UV Rays - what are they and how can we protect ourselves from them? 1

UV Rays – what are they and how can we protect ourselves from them?

On average 1 in 5 people will develop skin cancer at some point in their lifetime, with UV exposure being the biggest cause of the disease. According to Cancer Research UK, just one case of severe sunburn every two years heavily increases your chances of getting melanoma skin cancer. 

The UV stands for Ultra Violet – basically, a ray that is invisible to the human eye. This is why sunburn does not show up straight away, as well as wrinkles which can develop over time.

SkinVision

SkinVision Achieves Three ISO Certifications

SkinVision, the leading app for early detection of skin cancer, recently achieved three important ISO certifications. The British Standards Institution (BSI Group), awarded SkinVision ISO 13485:2016 for its quality management system. Additionally BSI awarded the company ISO 27001:2013 for information security management, as well as the Dutch national standard NEN 7510, which includes additional requirements …

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The current situation in New Zealand

Melanoma: The current situation in New Zealand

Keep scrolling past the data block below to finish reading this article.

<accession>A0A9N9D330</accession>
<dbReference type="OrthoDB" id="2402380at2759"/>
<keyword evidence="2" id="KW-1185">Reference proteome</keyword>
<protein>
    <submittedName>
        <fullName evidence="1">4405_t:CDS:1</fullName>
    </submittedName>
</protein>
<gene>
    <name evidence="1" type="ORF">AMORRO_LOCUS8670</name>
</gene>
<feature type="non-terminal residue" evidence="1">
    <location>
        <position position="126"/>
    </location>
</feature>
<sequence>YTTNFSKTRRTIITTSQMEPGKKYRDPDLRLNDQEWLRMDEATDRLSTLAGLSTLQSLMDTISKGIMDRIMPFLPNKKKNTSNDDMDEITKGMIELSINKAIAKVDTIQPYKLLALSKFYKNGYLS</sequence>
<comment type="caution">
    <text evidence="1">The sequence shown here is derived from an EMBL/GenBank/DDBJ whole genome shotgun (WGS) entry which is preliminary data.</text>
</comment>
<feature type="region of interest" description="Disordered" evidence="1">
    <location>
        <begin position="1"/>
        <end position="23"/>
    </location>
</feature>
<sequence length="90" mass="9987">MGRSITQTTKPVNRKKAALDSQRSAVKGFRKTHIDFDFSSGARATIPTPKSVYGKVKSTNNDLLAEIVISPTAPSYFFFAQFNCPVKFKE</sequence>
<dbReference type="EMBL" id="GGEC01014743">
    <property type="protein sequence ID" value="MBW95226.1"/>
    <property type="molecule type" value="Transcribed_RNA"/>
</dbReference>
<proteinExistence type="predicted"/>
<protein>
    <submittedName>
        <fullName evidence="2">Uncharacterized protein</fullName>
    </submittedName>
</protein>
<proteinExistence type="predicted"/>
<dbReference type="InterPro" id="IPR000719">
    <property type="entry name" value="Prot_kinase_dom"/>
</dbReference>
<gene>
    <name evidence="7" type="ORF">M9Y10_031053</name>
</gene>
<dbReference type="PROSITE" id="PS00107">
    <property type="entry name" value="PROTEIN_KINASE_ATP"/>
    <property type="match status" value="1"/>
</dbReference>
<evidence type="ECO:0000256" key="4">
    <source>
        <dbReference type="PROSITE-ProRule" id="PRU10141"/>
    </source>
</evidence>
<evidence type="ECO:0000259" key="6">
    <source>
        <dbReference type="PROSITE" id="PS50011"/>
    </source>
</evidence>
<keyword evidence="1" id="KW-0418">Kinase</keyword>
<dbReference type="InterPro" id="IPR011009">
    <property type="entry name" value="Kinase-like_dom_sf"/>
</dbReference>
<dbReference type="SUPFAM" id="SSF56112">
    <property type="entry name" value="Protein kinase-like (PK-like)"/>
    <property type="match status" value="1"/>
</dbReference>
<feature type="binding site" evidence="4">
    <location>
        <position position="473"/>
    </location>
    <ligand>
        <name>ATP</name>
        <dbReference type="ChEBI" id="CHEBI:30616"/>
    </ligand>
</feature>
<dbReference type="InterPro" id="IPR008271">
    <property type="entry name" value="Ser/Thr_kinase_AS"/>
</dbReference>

New Zealand has, together with Australia, the highest melanoma incidence in the world. The combination of skin type and UV impact from the sun put the inhibitors of New Zealand at high risk. So let’s take a closer look at the current melanoma situation in NZ.

Why is skin cancer so common in Australia? 3

Why is skin cancer so common in Australia?

Australia has a confluence of factors that put the population at risk of skin cancer. According to Cancer Council Australia, there are more than 750,000 people treated for one or more non-melanomas in Australia each year. Currently, two in three Australians will be diagnosed with some form of skin cancer before the age of 70. In fact, it was estimated that 15,229 new cases of melanoma alone would be diagnosed in 2019 (Australian Institute of Health and Welfare).